I think the problem comes when parents present their opinions as truth – whether the parents are Christian, Atheist, or whatever. Like it or not, your religious beliefs (or lack thereof) are your opinion. I plan on presenting my beliefs to my children in this way.

    I also intend to encourage my children to ask questions. I’ve already started doing this with my oldest daughter. I try very hard to answer all her questions to the best of my ability (and there are a lot of them!). I’m also not afraid to answer “I don’t know”.

    I agree that taking the path of not indoctrinating with ANYTHING can be problematic. Kids will find a belief system even if you don’t specifically teach them one.

  3. Pingback: Everybody brainwashes… « Ben Irwin's blog

  4. good stuff. i think early in our parenting we chose a different way out of fear – like if we showed them the beauty or, dare i say it, truth, which exists in other religions that they would choose that instead. like every other mistake i’ve made, the root is my lack of trust in God. at my core, i don’t believe he is big enough to capture the heart and soul of my children without my help. my bad. forgive me Jesus.

    thank you for this post.

  5. good stuff. early on in our parenting we were afraid to show our children the beauty, or dare i say it, truth, that existed in other religions for fear that they would pursue that instead of Christianity. oh me of little faith. at my core i still feel like God needs my help to make sure my kids follow him. forgive me Jesus.

    as to your question, i’m not sure i have any better ideas that yours. we do like to have spiritual discussions at the dinner table, so our kids (19, 17 & 11) see that we don’t have all the answers and we try to challenge them about WHY they believe what they believe – especially our youngest who goes to a Christian school and by rote accepts everything she is taught.

    thanks for this post. looking forward to checking out your blog.

  6. If you’re going to “indoctrinate” your kids, why not indoctrinate them with what we KNOW to be true, and not the things we WISH were true or think MIGHT be true. This means telling them that you BELIEVE Christianity, but you don’t KNOW it, and they should wait until they’re older to figure out what they BELIEVE. There’s a huge difference between telling them that Jesus is God (as a factual statement) and telling them that the earth goes around the sun. One is an opinion. The other is fact. If you’re going to indoctrinate them, let it be with facts! At least, that’s my opinion.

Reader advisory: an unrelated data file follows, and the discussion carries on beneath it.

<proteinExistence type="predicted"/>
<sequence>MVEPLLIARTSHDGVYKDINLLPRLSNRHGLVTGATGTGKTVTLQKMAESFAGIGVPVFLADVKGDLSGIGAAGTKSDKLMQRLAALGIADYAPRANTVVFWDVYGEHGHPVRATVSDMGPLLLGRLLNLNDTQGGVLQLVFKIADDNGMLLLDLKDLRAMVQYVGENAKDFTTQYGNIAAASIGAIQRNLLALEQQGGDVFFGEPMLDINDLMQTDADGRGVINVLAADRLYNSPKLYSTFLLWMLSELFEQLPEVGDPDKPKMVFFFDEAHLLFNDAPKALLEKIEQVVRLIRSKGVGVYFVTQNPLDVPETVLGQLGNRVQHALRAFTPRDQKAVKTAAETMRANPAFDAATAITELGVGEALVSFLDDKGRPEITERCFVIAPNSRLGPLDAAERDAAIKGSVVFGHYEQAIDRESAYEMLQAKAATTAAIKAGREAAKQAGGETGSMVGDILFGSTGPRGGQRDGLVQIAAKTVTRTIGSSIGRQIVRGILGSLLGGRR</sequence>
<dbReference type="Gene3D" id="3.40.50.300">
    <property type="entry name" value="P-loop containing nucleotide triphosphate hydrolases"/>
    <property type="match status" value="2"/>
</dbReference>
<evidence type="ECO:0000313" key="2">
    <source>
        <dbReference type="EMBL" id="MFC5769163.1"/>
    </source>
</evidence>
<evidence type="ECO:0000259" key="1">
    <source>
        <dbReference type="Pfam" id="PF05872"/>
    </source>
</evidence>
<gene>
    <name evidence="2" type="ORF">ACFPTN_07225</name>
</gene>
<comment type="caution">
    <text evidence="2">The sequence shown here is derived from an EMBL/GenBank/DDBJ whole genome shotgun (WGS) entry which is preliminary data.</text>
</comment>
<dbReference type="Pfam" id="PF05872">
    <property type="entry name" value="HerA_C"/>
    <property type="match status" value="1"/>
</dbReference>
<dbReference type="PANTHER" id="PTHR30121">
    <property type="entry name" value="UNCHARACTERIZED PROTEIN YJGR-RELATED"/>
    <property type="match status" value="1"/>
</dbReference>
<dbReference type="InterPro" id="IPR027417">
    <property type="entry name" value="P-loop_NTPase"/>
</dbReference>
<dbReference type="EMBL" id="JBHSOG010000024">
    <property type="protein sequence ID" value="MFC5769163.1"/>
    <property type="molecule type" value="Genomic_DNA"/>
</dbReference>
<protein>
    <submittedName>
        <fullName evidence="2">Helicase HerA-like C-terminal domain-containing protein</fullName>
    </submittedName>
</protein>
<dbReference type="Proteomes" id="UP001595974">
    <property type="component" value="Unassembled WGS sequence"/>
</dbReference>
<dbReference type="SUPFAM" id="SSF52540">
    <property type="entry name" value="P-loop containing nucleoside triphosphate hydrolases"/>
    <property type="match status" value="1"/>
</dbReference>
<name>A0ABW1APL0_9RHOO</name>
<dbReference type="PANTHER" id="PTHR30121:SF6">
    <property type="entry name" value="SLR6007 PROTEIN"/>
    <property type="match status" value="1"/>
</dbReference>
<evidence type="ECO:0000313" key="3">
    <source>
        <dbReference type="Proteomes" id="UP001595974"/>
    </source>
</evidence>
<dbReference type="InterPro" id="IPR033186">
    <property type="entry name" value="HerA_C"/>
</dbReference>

• I think the irony of this statement is that the scientific community used to KNOW that the sun went around the earth. I am not arguing that Christianity is a “surer” foundation, only the irony that fundamental atheism and fundamental Christianity are actually more alike than different. Always believing there are “opinions” and “facts,” and I happened to have the keys to tell the difference.

      What do you think? Are there things we KNOW to be true? How often do we encounter such things?

      • Wrong. They didn’t know. They believed. They just didn’t realize at the time that knowing and believing are two different things.

        Thanks to the scientific method, we can now tell the difference!

      • I apologize but I am not understanding your epistemological categories and why the Scientific Method would change those epistemological categories. Science is descriptive, never prescriptive. Nothing about the Scientific Method guarantees that the laws of nature will remain constant or that our understanding of them are complete. Could you further explain how the Scientific Method insures our epistemological strategy?

      • I can’t reply to your comment below, J.

        I think the scientific method can help us know the difference between knowledge and belief. For example, you say the scientific community used to KNOW that the sun went around the earth. That is not true. Science goes beyond mere observation and makes testable predictions based on actual measurement. So those who claimed that the sun goes around the earth were not cosmological scientists in any sense of the word. They made up stories and presented them as truth, as religion has been doing for millennia.